Friday, September 27, 2013

Vintage books

Earlier this year I was out in the wilds of Brooklyn talking to some bookseller buddies when one of them said, "Penguin and Random House are going to merge -- what do you think of that?" It takes so little to transform humans back into apes -- a rubber mask is all -- but we were sitting in a divey joint, a few doors down from the center of the cultural universe, better even than Berlin, drinking tea and coffee and beer and one of us -- I can't remember who -- was having the corn chowder, and we were behaving ourselves, talking about the holiday season and all the work that retail entailed, when the topic came up. Human beings can't do too much thinking -- it fuckin hurts the head -- but we were thinking that afternoon, as best we could given that we were in King’s County, New York and all those culture mavens were walking around with their big heads and visible egos and insatiable hunger. The joint was crowded and the streets were packed. It gets crowded in places where people hang out to impress each other.

This was shortly after Random House had given each of its employees a $5,000 bonus because of all the copies of Fifty Shades of Gray and the rest of the E. L. James trilogy it had sold. Porn is both king and queen in the States supporting an enormous number of people from San Diego to Bar Harbor, from Newtown Creek to Jamaica Bay. But the Fifty Shades trilogy is not really porn -- it's too romantic, too much a fairy tale, despite the BDSM. Good subservient girl confers an honest-to-god conscience onto a callous male sadist. In the end, her suffering makes him shine. Reminds me of Jimbo the incurable drunk whose wife wouldn't leave the marriage, believing she could magically reform him. Her tenacity earned scars but Jimbo stayed sloppily himself, a blubbering, hurtful child reeking of booze.

Plus Fifty Shades says "Vintage Books" on the spine. Same as Faulkner, Naipaul, Egan, and Messud, among others. We are known by the company we keep, n'est-ce pas?

The afternoon light lengthened as the four of us discussed the two companies becoming one, trying to imagine one publishing house that huge. Hoo-boy. We closed our eyes and saw the size of it: an acorn under Amazon's oak. Soon after the big announcement, Harper and Simon revealed that they too were thinking about merging -- to produce an even smaller acorn. One that would hardly sustain a chipmunk. Someone swallowed some soup and said, "At least it will give them something to do for a couple of years. You know, the logistics of bringing all those departments -- all those people -- together under one roof. Eighteen months of steady employment." Before the consultants' reorg plans get implemented and the real layoffs hit.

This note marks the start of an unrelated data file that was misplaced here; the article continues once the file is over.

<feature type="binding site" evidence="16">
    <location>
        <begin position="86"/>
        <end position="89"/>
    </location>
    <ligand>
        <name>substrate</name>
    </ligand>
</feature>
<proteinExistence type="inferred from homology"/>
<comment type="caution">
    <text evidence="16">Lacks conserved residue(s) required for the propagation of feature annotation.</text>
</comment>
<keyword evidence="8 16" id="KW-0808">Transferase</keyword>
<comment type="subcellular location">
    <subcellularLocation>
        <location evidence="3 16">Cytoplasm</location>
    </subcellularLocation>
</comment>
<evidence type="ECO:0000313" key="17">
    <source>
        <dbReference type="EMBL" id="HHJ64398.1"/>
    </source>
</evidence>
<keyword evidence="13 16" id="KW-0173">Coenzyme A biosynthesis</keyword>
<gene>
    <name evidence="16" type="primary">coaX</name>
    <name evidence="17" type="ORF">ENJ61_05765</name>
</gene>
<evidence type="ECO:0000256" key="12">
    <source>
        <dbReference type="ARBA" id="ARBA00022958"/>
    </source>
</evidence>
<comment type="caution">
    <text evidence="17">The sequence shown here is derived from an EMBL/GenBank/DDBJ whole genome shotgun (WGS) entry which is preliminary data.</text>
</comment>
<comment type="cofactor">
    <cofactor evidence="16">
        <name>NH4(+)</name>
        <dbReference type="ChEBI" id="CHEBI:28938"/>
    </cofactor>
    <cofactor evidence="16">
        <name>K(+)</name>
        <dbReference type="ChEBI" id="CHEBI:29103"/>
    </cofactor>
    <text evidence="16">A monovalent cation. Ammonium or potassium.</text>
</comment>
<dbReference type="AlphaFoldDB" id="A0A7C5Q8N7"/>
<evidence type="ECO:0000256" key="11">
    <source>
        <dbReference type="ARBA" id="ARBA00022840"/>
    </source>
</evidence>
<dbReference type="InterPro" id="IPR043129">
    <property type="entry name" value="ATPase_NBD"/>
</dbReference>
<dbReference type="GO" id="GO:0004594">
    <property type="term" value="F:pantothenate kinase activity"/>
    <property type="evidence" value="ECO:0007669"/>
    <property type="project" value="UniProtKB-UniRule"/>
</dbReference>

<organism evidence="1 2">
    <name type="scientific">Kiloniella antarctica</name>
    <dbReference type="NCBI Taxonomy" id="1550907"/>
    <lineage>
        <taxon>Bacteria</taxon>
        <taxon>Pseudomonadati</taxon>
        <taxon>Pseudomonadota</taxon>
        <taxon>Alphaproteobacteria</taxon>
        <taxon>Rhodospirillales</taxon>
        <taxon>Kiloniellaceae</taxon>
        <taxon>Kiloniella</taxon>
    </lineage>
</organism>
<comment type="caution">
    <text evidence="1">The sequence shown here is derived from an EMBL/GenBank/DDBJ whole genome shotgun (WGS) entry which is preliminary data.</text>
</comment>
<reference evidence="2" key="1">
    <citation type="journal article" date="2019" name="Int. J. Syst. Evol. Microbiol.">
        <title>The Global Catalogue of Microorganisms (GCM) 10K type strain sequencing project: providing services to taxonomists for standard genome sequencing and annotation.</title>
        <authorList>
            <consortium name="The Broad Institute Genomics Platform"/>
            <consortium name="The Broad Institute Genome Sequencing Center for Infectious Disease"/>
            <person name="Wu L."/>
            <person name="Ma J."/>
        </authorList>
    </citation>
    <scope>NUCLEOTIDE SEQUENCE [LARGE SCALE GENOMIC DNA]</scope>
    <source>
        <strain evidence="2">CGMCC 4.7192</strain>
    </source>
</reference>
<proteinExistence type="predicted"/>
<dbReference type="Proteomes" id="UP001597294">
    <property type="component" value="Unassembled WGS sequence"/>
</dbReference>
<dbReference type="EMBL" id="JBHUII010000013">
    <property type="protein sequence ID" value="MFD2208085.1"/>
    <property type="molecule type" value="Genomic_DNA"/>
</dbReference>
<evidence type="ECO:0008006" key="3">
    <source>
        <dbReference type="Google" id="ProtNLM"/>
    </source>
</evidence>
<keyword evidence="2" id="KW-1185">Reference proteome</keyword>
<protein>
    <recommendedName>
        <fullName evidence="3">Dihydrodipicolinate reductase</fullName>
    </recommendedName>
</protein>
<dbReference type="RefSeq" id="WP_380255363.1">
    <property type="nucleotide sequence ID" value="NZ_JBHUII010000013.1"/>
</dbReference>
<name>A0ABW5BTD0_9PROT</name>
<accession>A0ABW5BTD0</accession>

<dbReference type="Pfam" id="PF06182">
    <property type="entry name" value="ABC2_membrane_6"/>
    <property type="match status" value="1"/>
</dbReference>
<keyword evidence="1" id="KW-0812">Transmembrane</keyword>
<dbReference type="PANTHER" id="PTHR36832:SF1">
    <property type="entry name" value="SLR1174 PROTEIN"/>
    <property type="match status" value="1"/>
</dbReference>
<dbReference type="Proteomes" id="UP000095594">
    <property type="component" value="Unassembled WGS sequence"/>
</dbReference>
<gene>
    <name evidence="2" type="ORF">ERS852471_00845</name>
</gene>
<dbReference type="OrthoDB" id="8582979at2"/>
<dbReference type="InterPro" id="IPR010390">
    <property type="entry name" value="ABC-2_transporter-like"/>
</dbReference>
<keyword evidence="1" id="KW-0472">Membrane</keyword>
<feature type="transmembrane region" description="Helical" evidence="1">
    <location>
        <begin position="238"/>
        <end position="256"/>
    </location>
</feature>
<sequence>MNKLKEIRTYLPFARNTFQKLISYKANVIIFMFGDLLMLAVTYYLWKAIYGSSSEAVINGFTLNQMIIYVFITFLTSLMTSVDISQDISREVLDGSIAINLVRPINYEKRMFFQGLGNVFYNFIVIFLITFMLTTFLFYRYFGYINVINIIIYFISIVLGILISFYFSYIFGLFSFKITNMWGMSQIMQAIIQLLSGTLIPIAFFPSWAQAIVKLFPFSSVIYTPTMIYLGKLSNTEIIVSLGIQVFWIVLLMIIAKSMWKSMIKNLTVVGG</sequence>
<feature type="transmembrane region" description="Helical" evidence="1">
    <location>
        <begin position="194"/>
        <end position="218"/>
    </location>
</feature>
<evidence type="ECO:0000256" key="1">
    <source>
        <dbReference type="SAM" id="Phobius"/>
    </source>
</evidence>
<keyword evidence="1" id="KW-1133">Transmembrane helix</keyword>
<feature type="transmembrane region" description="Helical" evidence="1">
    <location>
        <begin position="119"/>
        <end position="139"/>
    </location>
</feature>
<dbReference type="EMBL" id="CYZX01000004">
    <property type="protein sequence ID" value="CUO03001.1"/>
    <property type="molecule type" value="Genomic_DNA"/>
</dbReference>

Even out there, across the East River, within a stone's throw of the world's number one financial machine, with its universities and museums, its much-lauded diversity, where scaffolding and jackhammers wipe out tradition on a routine basis, one could feel a certain unease: the world of publishing was turning into a rustic backwash compared to the bright new digital world growing up around it. Hell, books were a commodity -- like sneakers or reality TV shows -- to be marketed and sold just like any other, literature being another victim of the great leveling that had begun in the late sixties and ripped through Western Culture over the last half century. C. smiled and said, "The Bible had it wrong -- Babel isn't a tower -- it’s a vast plain. Nothing short, nothing tall, everything equal, one endless horizon, all tongues approximating pidgin English." Like too many of the manuscripts I'd been reading for the job. Big ideas, no plot. Complicated plot, flat characterizations. Sordid confessionals, no expiation. Symbols running all over the pages like Tranströmer's deer, leaving an indecipherable language in a frozen landscape.

It wasn’t a happy moment, to sit there getting boozy, picturing one big publishing company astride the cultural scene -- an entity too big by far, from A. A. Knopf to Watson-Guptill, from Ace to Viking. Almost as big as God. Amazing how God hadn’t been leveled away, pushed aside for good, knocked into oblivion by science, rationality, and boatloads of money. God was making a comeback and not just in Texas. God was everywhere, the sonofabitch. Even in publishing.

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